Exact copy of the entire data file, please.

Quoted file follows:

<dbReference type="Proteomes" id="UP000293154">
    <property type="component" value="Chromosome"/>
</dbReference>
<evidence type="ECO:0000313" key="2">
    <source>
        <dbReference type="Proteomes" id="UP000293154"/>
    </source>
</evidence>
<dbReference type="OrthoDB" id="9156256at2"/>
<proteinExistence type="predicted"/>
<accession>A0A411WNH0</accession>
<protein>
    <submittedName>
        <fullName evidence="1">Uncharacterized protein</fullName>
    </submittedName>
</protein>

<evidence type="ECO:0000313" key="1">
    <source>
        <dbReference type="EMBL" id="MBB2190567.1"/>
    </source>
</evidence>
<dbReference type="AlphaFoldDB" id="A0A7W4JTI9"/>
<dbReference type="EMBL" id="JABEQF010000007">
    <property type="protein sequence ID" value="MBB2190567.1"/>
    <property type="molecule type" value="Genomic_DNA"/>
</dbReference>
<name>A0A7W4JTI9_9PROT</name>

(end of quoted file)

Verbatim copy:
<dbReference type="Proteomes" id="UP000293154">
    <property type="component" value="Chromosome"/>
</dbReference>
<evidence type="ECO:0000313" key="2">
    <source>
        <dbReference type="Proteomes" id="UP000293154"/>
    </source>
</evidence>
<dbReference type="OrthoDB" id="9156256at2"/>
<proteinExistence type="predicted"/>
<accession>A0A411WNH0</accession>
<protein>
    <submittedName>
        <fullName evidence="1">Uncharacterized protein</fullName>
    </submittedName>
</protein>

<evidence type="ECO:0000313" key="1">
    <source>
        <dbReference type="EMBL" id="MBB2190567.1"/>
    </source>
</evidence>
<dbReference type="AlphaFoldDB" id="A0A7W4JTI9"/>
<dbReference type="EMBL" id="JABEQF010000007">
    <property type="protein sequence ID" value="MBB2190567.1"/>
    <property type="molecule type" value="Genomic_DNA"/>
</dbReference>
<name>A0A7W4JTI9_9PROT</name>